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L.A.’s Lucas Museum of Narrative Art Is Looking to Change How a Museum Can Be Part of Society

The Lucas Museum of Narrative Art—years in the making in Los Angeles—looks to change how a museum can be a part of society, and what its role might be. “Museums are now sitting on the doorstep of relevance, and they’re trying to figure out how they remain relevant,” said Sandra Jackson-Dumont, who joined the Lucas Museum as director at the beginning of 2020. “I don’t think anyone can assume relevance. The museum of the 21st century, for me, is one that sits in the world, is of world, and is engaged in the world—not one that sits as a box and says it collects the world.”

[See the full list of ARTnews’s “Deciders 2021.”]

Conceived by collector couple George Lucas and Mellody Hobson, the Lucas is one of the most hotly anticipated museums opening anywhere in the world and—at 300,000 square feet (with 100,000 square feet of dedicated exhibition space) plus 11 acres of grounds—one of the largest. Because of the pandemic, the Lucas has not officially announced an opening date. But Jackson-Dumont made a bold statement about the museum’s direction in July when she named six women (five being people of color) as her first key hires to senior leadership positions.

“We’re up against a long history of institutional practice and a long history of people not feeling like they can be in institutions,” said Amanda Hunt, the museum’s director of public programs and creative practice. “That’s something I’ve always hoped to break open. We are building something anew; we are part of that long arc and dialogue—but how can we do that differently?”

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Genevieve Gaignard, Trav’lin Light, 2020.
Courtesy Lucas Museum of Narrative Art, Los Angeles

Part of what Jackson-Dumont and her team aim to build is the idea of the Lucas as an institution that places its audience at the core of everything it does. “We want to be a people-first organization,” she said. “We want to meet people wherever they are—physically, intellectually, emotionally—and we want to be inclusive in a way that connects with who people are in their daily lives and what matters to them. That should be reflected in the work that we do and the work that we show.”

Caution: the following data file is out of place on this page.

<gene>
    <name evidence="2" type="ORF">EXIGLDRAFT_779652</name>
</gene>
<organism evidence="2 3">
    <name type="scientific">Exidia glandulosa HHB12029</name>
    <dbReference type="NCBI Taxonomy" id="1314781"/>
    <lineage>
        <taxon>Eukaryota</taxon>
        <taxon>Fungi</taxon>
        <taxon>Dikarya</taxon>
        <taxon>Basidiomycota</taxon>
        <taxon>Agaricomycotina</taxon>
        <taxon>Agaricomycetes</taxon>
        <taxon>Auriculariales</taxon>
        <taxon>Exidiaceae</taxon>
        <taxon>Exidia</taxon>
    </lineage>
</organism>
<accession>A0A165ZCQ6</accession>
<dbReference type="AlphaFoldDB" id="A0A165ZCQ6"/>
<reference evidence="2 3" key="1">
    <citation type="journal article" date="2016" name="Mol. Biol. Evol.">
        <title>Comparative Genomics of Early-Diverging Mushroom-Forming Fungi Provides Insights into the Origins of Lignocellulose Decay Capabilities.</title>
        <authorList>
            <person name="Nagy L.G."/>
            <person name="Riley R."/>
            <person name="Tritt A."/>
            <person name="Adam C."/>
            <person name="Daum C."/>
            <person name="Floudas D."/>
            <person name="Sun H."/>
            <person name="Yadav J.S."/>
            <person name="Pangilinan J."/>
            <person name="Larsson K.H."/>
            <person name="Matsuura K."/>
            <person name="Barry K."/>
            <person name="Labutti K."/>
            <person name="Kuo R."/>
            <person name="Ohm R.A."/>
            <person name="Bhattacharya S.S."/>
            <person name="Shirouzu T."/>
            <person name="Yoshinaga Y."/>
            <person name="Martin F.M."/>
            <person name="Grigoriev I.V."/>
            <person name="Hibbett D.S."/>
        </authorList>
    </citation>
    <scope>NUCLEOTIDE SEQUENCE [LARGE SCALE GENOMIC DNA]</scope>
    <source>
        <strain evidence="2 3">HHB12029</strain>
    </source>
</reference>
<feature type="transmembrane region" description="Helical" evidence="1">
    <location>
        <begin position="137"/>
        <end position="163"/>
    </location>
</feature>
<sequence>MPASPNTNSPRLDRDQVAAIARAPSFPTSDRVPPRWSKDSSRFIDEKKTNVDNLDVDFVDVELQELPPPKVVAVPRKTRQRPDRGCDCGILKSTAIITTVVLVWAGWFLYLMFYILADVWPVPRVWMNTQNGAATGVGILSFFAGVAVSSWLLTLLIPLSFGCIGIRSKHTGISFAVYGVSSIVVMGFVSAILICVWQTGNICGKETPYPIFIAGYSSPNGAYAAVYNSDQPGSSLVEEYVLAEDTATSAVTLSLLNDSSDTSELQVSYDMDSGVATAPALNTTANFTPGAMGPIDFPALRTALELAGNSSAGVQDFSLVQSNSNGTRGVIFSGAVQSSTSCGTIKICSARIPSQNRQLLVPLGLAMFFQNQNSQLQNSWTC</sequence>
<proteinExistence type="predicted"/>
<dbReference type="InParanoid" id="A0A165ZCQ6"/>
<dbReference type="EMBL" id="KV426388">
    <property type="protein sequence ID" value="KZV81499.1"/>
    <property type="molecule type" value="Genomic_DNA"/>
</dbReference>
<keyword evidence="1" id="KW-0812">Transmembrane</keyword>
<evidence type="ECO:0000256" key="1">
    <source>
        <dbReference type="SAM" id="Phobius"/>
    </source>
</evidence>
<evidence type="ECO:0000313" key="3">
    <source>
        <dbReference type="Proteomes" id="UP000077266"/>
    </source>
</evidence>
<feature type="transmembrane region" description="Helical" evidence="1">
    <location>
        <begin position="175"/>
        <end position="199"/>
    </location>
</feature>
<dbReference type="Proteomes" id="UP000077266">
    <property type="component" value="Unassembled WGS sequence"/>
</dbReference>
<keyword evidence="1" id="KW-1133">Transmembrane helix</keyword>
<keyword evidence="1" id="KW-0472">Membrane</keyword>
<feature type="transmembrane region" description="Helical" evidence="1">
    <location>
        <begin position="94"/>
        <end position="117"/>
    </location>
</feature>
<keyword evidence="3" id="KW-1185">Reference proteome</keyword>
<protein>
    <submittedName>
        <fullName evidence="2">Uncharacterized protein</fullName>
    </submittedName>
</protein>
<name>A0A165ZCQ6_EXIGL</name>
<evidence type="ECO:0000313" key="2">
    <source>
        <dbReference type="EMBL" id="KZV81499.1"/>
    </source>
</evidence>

As for what the museum will offer its visitors, she added, “I like to say that someone may come for Star Wars but leave loving Kara Walker—the idea of how the mass image can expand art history in many ways.”

The Lucas Museum will take up a home within a very specific context in Exposition Park, a neighborhood in South L.A. that is primarily Latinx and Black, and that is surrounded by other cultural institutions, as well as the Los Angeles Memorial Coliseum and the University of Southern California. “When a concert or a soccer game lets out, that’s letting out with us, so we should be programming with them,” Jackson-Dumont said. “We’re creating a space for the culture that already exists in L.A. to thrive.”

The museum collection also continues to grow. Started from a seed collection from Lucas and Hobson that ranges widely from 16th-century paintings to contemporary art and includes various forms of material culture, the institution has been adding work of different kinds to fill in gaps and focus on certain areas and artists in more depth.

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Henri Cartier-Bresson, Kabuki Actor’s Funeral, 1965.
Lucas Museum of Narrative Art, Los Angeles/© Henri Cartier-Bresson/Magnum Photos.

“Some of that material might draw in audiences who aren’t traditionally museumgoers,” said Pilar Tompkins Rivas, the museum’s chief curator and deputy director of curatorial and collections. “We want to, from the outset, think broadly across the different types of work in the collection and … about the multiplicity of vantage points and how we’re trying to shape conversations that push and expand the canon of art history outward.”

Tompkins Rivas said the curatorial team will look to create exhibitions that are intersectional and inclusive of a variety of experiences. The museum’s focus on narrative art will be expansive, she said, and will look at the “power of images” and how they “function in society at large.”

Along those lines, Jackson-Dumont said, “almost every artist we can think of has some history with the narrative form—even within abstraction there is narrative form in many cases. How has narrative art cut across time and place? The definition is something that we feel can expand and contract.”

Speaking more broadly to the museum’s aims, Jackson-Dumont said, “we want to be a complex institution that reflects the complexities of society. What does it mean to have a place dedicated to complexities? We have to be nimble. We have to behave differently.”

A version of this article appears in the Winter 2021 issue of ARTnews, under the title “Deciders 2021.”

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